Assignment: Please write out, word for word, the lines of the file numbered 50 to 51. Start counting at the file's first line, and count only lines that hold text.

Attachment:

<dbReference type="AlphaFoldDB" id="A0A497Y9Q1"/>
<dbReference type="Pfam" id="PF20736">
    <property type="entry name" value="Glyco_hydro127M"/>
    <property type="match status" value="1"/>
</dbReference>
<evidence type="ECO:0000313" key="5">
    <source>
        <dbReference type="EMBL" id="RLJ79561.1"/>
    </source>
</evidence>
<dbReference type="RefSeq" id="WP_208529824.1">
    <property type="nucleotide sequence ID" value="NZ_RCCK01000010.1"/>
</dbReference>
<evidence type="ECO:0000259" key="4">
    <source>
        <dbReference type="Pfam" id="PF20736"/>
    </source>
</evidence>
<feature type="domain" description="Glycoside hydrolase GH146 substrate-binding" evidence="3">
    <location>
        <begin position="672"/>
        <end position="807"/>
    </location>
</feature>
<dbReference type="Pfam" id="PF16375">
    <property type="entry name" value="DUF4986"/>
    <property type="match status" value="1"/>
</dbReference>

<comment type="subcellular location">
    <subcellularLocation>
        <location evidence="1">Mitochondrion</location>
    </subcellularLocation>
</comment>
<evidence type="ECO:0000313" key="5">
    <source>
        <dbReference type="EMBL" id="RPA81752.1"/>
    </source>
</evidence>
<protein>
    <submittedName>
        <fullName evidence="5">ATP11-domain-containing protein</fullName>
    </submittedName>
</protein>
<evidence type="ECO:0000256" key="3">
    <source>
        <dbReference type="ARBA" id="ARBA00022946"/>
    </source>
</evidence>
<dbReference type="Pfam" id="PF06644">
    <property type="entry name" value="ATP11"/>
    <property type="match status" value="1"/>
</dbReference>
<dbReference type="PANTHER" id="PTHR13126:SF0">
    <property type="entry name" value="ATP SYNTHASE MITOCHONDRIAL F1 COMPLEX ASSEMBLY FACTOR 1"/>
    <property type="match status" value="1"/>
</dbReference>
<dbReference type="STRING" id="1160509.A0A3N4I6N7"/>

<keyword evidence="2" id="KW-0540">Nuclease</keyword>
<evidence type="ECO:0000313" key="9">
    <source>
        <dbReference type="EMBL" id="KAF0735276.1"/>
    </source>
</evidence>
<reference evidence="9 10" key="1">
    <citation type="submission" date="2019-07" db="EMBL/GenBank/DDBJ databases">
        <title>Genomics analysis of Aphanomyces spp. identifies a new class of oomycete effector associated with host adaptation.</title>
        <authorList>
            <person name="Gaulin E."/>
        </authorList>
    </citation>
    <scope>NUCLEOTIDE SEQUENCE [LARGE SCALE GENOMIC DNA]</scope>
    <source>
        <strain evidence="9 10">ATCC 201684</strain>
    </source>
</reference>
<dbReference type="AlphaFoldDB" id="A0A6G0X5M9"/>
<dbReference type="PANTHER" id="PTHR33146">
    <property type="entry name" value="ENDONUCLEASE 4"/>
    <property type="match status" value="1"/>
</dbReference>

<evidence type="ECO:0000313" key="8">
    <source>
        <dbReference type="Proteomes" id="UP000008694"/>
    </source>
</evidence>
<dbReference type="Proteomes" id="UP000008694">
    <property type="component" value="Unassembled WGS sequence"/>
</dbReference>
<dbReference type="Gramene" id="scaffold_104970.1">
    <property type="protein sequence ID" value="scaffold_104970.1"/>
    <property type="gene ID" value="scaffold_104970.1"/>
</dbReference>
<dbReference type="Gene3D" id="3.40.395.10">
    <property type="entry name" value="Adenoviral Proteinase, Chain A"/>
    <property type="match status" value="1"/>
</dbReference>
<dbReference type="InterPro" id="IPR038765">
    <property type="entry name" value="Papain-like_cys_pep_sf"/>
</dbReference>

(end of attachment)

    <property type="entry name" value="ATP11"/>
    <property type="match status" value="1"/>